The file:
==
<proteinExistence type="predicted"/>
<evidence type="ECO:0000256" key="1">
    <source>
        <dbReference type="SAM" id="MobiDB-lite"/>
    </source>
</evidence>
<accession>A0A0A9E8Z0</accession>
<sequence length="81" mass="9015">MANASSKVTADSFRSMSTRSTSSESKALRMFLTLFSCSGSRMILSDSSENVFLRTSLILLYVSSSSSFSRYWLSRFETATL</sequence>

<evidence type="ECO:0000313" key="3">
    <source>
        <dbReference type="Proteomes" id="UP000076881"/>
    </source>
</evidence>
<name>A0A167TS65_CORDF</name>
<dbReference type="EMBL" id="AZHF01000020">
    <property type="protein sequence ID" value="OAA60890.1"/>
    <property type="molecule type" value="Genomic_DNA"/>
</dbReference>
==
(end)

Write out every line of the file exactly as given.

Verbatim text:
<proteinExistence type="predicted"/>
<evidence type="ECO:0000256" key="1">
    <source>
        <dbReference type="SAM" id="MobiDB-lite"/>
    </source>
</evidence>
<accession>A0A0A9E8Z0</accession>
<sequence length="81" mass="9015">MANASSKVTADSFRSMSTRSTSSESKALRMFLTLFSCSGSRMILSDSSENVFLRTSLILLYVSSSSSFSRYWLSRFETATL</sequence>

<evidence type="ECO:0000313" key="3">
    <source>
        <dbReference type="Proteomes" id="UP000076881"/>
    </source>
</evidence>
<name>A0A167TS65_CORDF</name>
<dbReference type="EMBL" id="AZHF01000020">
    <property type="protein sequence ID" value="OAA60890.1"/>
    <property type="molecule type" value="Genomic_DNA"/>
</dbReference>